For 25 years Herbert Warren Wind chronicled the game of golf in his beloved essays for The New Yorker magazine. Collected here, in a newly reissued edition, are 27 of his most treasured pieces. Following Through represents 22 years of work--from 1962 to 1984--and serves as a testament to America's greatest golf writer. A keen observer of the game ...
For 25 years Herbert Warren Wind chronicled the game of golf in his beloved essays for The New Yorker magazine. Collected here, in a newly reissued edition, are 27 of his most treasured pieces. Following Through represents 22 years of work--from 1962 to 1984--and serves as a testament to America's greatest golf writer. A keen observer of the game, Wind's writing explores character and setting as much as the game itself, with descriptions of his favorite courses, players, and tournaments. Highlights include: Wind's thoughtful piece on the 50th Anniversary Master's Tournament A thrilling account of Ken Venturi's win in the '64 US Open after a legendary comeback Detailed stories on modern champions and celebrated players of the past Paeans to the world's great courses like Augusta National and the Royal Dornoch A touching eulogy for Bing Crosby from 1977, celebrating the singer's contributions to the game A delightful read for long-time fans and newcomers alike, Herbert Wind's Following Through is a shining example of sports writing at its absolute best.
Very Good. This book is in very good condition. The cover may have some limited signs of wear but the pages are clean, intact and the spine remains undamaged. This book has clearly been well maintained and looked after thus far. Money back guarantee if you are not satisfied. Ships within 24 hours from US or UK warehouse but NO EXPEDITED ORDERS. See all our books here, order more than 1 book and get discounted shipping.
Good. Connecting readers with great books since 1972. Used books may not include companion materials, some shelf wear, may contain highlighting/notes, and may not include cd-rom or access codes. Customer service is our top priority!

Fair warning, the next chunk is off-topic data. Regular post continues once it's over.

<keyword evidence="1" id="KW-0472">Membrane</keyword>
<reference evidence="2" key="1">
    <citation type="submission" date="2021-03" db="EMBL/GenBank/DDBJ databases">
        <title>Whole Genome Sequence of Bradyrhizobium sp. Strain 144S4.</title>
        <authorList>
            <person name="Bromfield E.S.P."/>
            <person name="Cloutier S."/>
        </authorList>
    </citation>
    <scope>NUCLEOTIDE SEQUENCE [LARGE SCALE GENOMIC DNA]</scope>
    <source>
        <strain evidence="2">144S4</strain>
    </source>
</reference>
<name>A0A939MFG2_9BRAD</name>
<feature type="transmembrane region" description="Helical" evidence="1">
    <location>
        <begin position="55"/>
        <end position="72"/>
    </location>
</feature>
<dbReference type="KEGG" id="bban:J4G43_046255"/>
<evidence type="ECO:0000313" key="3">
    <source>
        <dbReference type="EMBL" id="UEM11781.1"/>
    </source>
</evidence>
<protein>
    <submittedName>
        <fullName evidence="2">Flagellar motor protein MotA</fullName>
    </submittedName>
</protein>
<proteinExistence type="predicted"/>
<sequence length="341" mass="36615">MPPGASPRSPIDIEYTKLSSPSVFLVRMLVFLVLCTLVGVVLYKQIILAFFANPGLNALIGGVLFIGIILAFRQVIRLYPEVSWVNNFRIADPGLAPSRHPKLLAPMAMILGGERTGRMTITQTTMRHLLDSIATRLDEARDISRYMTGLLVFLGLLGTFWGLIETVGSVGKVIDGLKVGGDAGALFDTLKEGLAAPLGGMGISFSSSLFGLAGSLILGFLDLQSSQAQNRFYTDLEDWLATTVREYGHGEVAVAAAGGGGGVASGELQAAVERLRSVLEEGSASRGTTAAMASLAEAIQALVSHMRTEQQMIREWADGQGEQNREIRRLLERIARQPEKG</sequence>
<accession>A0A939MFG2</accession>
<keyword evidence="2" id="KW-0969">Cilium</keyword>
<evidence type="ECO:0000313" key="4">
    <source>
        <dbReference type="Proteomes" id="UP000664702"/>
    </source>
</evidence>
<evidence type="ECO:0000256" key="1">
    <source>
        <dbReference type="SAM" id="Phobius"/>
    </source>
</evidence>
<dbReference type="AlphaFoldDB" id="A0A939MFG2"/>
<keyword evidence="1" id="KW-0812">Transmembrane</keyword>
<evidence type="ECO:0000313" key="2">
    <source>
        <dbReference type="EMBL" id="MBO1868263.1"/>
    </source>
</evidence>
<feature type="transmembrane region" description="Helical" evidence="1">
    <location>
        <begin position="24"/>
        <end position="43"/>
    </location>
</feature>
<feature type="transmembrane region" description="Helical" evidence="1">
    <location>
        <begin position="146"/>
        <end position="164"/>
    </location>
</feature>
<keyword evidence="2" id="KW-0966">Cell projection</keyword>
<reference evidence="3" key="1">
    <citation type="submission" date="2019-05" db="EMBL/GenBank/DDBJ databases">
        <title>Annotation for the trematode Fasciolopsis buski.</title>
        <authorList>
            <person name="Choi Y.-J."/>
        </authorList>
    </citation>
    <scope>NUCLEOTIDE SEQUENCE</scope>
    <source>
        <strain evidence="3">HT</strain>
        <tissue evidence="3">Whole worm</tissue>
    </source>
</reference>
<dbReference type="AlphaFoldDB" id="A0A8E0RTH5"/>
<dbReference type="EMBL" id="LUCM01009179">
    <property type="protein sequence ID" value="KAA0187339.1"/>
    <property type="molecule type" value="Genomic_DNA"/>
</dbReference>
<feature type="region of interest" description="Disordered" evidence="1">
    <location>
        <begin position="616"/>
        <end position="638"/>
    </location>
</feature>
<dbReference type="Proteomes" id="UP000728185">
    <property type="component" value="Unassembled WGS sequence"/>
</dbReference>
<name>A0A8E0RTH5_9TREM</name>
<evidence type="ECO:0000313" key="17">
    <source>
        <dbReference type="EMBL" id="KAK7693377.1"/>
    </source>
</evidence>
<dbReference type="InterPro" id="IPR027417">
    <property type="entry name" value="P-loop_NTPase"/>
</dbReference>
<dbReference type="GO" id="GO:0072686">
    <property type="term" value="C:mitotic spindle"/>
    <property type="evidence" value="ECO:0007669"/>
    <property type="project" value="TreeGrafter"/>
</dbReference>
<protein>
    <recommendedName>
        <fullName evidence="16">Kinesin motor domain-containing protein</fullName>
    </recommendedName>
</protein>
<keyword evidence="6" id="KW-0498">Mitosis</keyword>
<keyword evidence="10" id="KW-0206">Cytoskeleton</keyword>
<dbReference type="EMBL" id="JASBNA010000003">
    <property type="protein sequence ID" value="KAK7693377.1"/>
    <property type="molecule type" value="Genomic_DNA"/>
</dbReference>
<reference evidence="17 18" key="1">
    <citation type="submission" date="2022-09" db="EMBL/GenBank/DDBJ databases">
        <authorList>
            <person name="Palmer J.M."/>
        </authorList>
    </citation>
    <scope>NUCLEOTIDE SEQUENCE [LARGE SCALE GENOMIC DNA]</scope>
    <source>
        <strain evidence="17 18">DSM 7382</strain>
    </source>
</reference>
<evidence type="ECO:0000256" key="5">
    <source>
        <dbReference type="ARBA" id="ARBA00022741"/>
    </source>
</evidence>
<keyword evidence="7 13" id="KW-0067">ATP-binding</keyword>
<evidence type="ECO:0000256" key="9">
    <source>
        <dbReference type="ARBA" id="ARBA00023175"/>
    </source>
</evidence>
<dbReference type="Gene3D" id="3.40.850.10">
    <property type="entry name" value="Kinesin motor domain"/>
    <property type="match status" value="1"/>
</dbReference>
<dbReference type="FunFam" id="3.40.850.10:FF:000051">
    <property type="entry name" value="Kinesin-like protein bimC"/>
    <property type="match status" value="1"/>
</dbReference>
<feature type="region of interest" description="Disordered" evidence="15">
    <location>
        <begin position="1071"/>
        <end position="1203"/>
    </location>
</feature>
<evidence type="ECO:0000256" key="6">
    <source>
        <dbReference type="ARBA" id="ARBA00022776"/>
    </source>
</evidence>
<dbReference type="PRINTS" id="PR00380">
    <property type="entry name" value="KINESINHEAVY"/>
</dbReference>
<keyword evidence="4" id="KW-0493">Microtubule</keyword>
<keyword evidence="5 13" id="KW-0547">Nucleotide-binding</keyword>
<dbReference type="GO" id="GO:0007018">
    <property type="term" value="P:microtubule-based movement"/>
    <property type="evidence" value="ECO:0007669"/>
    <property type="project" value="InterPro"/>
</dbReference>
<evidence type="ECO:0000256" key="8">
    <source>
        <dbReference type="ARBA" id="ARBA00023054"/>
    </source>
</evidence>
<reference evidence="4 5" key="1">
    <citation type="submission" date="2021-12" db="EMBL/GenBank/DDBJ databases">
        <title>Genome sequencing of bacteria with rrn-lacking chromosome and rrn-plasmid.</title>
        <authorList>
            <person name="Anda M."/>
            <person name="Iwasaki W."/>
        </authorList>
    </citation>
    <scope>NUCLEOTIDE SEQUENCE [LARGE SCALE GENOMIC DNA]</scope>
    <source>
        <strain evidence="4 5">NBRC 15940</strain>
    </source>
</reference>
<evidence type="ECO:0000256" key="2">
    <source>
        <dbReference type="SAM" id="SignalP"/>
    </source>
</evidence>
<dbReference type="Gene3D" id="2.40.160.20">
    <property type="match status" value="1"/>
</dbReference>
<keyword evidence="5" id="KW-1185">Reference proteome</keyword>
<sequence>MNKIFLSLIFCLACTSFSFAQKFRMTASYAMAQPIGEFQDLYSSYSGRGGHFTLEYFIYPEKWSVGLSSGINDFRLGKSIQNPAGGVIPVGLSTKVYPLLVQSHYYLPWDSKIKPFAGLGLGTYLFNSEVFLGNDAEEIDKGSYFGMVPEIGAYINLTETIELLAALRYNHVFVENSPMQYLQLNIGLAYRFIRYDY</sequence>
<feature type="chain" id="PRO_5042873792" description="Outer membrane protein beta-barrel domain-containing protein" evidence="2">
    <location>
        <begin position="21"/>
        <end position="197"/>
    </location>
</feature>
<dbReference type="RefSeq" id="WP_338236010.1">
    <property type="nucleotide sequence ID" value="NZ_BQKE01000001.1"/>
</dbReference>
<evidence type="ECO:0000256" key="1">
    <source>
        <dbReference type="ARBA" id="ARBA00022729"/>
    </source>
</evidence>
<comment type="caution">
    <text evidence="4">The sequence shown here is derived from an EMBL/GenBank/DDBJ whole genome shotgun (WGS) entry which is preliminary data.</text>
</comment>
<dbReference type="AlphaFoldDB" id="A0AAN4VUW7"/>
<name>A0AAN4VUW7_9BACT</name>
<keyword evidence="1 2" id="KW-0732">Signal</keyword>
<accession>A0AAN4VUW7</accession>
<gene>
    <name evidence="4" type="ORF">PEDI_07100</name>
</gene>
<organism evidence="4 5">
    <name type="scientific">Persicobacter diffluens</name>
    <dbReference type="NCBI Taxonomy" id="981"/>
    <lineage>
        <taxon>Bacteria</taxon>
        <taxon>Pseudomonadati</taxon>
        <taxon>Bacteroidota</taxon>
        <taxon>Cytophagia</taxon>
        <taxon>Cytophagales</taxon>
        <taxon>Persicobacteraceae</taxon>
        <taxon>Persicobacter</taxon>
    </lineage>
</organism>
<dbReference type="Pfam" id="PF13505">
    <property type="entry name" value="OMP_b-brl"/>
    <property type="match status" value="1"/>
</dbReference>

Fair. Text pages clean & tight with no highlighting. DJ has scratches & edge wear. Inscription inside to former owner. Wind's impeccably informed & lovingly written pieces on golf from the New Yorker written over a 20 year period. Excellent book for the golf enthusiast. Despite noted DJ flaws, a very readable copy.
Very Good. This book is in very good condition and will be shipped within 24 hours of ordering. The cover may have some limited signs of wear but the pages are clean, intact and the spine remains undamaged. This book has clearly been well maintained and looked after thus far. Money back guarantee if you are not satisfied. See all our books here, order more than 1 book and get discounted shipping.
Very Good. 0333416856 RUNS EXCELLENT VERY GOOD TO LIKE NEW CONDITION. IMPLIED FIRST EDITION, FIRST PRINTING. DUST JACKET IS TO DIE FOR, WHOLE WITH GOOD COLOR, NO SUN FADING, MINIMAL FLAWS, AND IS NOT CLIPPED. COVER BENEATH WHOLE WITH GOOD COLOR AND MINIMAL FLAWS. NO NAMES SEEN. PAGES APPEAR CLEAN, WHITE PAGES DEVOID OF ANY MARKING FOUND. NOT AN EX-LIBRARY DISCARD. NOT A REMAINDER-MARKED END OF PRINT RUN. MAY BE UNREAD. SEE PHOTO IF AVAILABLE. 5270 LC 01.
. . . then you should have a copy of this book on your shelves. You'll probably do what I do: take it down every year or so, and dip back into it.
Herbert Warren Wind was the finest golf writer America has produced, or ever will produce, I'm sure, the nature of sports writing being what it is today. Wind was the guy who named it "Amen Corner." If you don't know where Amen Corner is, then you're not a real golfer.
The beautiful thing about Wind's writing and his approach is that he always considered the course itself as one of the participants in any of the matches he describes. And of course, for a golfer, the look and feel and character of the course is of very great interest. For the shots that are hit are hit not in a vacuum, but on a certain hole of a certain course in certain weather conditions and under certain circumstances of a certain match, and all these elements play an important part in understanding what happened.
This book is a collection of the finest of Wind's lovingly written pieces from the New Yorker, 27 chapters in all. Wind wasn't a sports writer, he was, first of all, a finer writer than Ring Lardner or Damon Runyon or A. J. Liebeling or probably anyone else you've ever read. And he loved golf as only someone who has played it all his life and is ready to play again in the morning loves it.
Through Wind's essays, fortunately for us all, the past will never be lost. You'll have to excuse me now, I'm going to read once again "Nicklaus and Watson at Turnberry." What a match that was!
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